It was inevitable that Taiwan eventually got on the radar of the International Surf Community.Â For a place with so much potential and such a unique culture to remain relatively untouched for as long as it has, is/was indeed special.Â Hiroaki, who ran the only surf shop in the south when I arrived, has been spearheading the movement to create awareness for the typhoon rich island.Â Mostly among the Japanese surf community.
Luckily for the surf community in Taiwan, scoring good sessions generally requires local knowledge and a bit of resourcefulness.Â If you haven’t seen the post yet on Surfline, you can check it here.
Although I don’t think Taiwan will ever be the destination for most surf travelers, if timed correctly it can certainly be a good jumping off point to other more well known locales.Â This shot above is bitter sweet for me as I believe I was the first one to ever surf this place that I know of.Â Gazza, Dante, Red, The Meystro, RastafarIAN, McKrackin, Mike, Al and others broke it in at a time when Hiroaki and others stuck to Jialoshui and Nanwan exclusively.
Glad to see the local culture evolve and glad to be a part of Taiwan’s surf history.
This is the Taiwan I will always remember and look forward to returning to.
8 thoughts on “Taiwan On the Radar”
Regarding Surflineâ€™s photoâ€¦Remember you are the Legend who found that spot…Hoot
Boardwalksâ€¦. Great wave, good fun…Only hang up was when the Fangliao town drunk would sit in the shrubs, wait till beautiful mesmerizing waves came our way, hop out of the bushes and steal our shit…. They ever catch that guy???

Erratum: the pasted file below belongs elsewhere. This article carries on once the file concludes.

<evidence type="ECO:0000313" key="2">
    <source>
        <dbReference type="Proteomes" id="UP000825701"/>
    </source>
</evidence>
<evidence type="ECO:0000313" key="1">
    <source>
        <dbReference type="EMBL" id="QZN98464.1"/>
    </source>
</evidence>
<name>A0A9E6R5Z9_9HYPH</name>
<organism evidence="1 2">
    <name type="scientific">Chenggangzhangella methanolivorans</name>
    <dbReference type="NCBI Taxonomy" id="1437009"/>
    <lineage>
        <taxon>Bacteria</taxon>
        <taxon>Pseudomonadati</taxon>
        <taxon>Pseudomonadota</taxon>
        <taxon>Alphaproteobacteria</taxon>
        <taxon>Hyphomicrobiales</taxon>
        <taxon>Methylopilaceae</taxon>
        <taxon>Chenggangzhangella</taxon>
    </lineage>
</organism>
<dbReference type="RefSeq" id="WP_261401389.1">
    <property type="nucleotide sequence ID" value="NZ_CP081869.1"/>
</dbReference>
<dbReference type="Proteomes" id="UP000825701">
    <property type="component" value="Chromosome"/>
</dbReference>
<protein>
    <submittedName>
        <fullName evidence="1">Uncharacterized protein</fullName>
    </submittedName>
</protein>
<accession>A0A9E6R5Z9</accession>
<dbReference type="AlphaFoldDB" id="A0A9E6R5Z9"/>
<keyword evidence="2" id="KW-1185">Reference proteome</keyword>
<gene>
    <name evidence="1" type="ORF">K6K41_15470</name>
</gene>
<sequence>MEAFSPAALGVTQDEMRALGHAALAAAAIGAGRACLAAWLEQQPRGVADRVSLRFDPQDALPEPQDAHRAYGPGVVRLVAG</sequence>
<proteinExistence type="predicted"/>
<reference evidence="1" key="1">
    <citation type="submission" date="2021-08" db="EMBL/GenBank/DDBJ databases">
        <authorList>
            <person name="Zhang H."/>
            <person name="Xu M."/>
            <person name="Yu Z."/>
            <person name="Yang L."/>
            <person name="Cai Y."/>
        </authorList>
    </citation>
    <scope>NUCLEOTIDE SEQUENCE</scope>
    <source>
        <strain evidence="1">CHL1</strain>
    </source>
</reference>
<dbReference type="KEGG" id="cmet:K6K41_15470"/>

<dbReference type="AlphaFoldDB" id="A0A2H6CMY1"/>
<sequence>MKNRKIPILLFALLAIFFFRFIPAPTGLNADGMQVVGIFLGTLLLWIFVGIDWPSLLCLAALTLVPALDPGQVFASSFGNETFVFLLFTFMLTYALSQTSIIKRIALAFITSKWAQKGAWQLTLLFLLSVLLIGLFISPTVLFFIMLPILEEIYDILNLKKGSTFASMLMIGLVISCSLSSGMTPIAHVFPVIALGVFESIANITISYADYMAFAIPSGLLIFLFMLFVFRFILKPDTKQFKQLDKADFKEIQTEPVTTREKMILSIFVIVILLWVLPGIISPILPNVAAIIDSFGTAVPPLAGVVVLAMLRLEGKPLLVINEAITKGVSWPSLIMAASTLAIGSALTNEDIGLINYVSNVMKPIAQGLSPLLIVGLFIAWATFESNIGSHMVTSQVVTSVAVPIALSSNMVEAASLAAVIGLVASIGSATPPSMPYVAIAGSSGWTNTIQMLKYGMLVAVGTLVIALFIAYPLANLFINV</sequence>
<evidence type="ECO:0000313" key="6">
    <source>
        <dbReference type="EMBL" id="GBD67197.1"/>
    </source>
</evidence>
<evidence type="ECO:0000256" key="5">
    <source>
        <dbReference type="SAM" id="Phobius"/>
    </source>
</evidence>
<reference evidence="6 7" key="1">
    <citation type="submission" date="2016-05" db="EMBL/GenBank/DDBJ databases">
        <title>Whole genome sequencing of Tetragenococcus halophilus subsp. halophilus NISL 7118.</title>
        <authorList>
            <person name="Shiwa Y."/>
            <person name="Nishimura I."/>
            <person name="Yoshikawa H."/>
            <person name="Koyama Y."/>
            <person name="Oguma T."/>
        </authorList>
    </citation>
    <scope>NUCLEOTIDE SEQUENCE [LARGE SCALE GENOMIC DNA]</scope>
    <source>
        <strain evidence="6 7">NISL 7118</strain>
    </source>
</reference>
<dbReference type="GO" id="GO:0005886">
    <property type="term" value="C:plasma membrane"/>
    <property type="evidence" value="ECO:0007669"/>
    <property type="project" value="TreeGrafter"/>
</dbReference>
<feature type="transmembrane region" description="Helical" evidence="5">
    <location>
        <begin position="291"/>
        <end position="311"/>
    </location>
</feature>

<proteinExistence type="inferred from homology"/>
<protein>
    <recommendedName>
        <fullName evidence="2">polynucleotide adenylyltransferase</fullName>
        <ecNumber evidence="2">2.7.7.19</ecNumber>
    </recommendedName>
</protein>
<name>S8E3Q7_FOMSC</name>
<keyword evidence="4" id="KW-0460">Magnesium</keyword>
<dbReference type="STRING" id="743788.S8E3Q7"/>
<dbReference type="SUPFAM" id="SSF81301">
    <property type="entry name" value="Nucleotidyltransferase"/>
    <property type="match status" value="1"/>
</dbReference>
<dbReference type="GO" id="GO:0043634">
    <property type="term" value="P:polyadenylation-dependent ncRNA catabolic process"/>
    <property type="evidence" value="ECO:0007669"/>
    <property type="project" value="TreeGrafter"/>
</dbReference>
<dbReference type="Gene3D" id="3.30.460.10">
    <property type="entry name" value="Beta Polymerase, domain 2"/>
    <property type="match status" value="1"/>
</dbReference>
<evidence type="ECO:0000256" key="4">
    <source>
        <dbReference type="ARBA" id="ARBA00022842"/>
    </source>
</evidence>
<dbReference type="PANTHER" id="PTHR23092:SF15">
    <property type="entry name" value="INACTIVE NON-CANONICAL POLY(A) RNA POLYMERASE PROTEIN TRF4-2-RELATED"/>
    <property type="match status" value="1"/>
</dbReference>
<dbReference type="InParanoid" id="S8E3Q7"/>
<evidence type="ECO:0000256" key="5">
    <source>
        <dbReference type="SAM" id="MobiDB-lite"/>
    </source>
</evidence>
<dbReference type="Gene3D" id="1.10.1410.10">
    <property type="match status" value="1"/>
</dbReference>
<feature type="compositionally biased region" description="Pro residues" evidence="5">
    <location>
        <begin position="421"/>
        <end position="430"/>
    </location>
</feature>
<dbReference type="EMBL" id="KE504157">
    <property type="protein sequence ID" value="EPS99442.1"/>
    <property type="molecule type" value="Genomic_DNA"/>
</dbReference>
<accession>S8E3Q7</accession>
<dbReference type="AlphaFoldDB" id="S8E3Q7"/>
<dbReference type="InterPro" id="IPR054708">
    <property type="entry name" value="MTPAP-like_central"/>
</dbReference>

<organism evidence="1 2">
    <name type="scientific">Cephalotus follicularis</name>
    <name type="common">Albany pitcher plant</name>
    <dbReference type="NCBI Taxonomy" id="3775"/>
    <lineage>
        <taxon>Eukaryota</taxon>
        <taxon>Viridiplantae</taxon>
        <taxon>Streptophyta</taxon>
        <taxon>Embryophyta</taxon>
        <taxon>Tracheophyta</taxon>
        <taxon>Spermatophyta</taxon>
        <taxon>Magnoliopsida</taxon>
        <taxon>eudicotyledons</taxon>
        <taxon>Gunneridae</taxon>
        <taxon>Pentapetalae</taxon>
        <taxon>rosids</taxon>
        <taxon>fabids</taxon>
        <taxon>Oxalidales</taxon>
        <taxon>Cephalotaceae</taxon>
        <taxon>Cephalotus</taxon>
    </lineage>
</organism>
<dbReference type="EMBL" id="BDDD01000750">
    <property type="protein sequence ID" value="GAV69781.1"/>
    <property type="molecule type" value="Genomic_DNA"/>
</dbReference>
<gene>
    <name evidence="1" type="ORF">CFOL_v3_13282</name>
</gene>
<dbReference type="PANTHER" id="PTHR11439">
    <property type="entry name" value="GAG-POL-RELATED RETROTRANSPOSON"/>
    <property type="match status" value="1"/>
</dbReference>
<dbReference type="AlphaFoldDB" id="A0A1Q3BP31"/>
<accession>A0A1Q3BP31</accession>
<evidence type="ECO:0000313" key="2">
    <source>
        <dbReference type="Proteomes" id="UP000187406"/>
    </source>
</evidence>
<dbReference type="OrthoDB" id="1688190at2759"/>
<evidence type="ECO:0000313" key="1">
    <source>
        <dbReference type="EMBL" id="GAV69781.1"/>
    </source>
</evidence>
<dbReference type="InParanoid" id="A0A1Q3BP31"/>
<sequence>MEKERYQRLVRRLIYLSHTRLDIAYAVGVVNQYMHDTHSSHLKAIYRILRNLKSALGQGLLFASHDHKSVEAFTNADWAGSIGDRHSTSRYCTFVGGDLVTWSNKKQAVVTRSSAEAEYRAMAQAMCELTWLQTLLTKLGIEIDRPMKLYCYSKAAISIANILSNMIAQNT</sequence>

Erm – the spot in the surfline shot is not Fenggong, but another wave further up the coast. We did stop at Fenggong that day, but the police and the coastguard were calling surfers out of the water, and videotaping those that did not for the future issuance of a large fine.
Something really needs to be done about the police problem in Taiwan – protecting the public or harassing surfers?
Get a lifeguard programme going or something, but calling surfers out of the water is a bit much.
In case anyone is worried there are five or so images of Fenggong in the surfline feature, none are identified as such.
Other than the police problem, we had a great time in Taiwan, and enjoyed our visit a lot. Great waves, friendly locals and expats, and great food!
I wish those guys hadn’t published the spots names, they are already getting crowded enough.. If it were a new break in America or Aus, they wouldn’t name spots.. they should do the same for here, cause there are enough locals here who would like to see some of these areas stay uncrowded-
I second that. There are a few waves in that area that should be left to the locals and regulars that found them. We don’t need more lineups like Nanwan or J-Shui. I obviously think its fine to tantalize through image and story, but let’s keep the spirit of exploration and imagination alive. FYI…In my post those are two different spots.
By the way…looks like you had a fun trip John. Nice images.
You young kids are so cute. These places have been surfed since at least the early 70’s, and I’ve heard stories of earlier times. I first surfed Gangkou (“J-Shui”) around ’72 when there was a thatch-roofed village on the beach on the left hand side as you face the water and you had to take a bus from Hengchun to get there because there was no road around the light house and up the eastern side of the tip.. Jim Broatch used to live in Nanwan in the mid to late 70’s and would export puka shells that the local kids collected for him. He had Checheng, Fangliao, Fenggang, Nanwan, Dawan, Gangkou etc wired. As for the coastguard, they would chase us out of the water not for public safety reasons, but because they were afraid we’d paddle out to the fishing boats and bring in contraband from the mainland. We used to largely ignore them until the actually pointed their rifles at us, but then it was time to hit the shore. Anyway, good story and great pics. There is, however, a bit more history than you may know…and wait until you’ve seen the left side of Nanwan get BIG and hollow off the point.
Yep, the crowds in Taiwan have at least tripled since I started visiting in 2002.
Hi! I was surfing and found your blog post… nice! I love your blog. 🙂 Cheers! Sandra. R.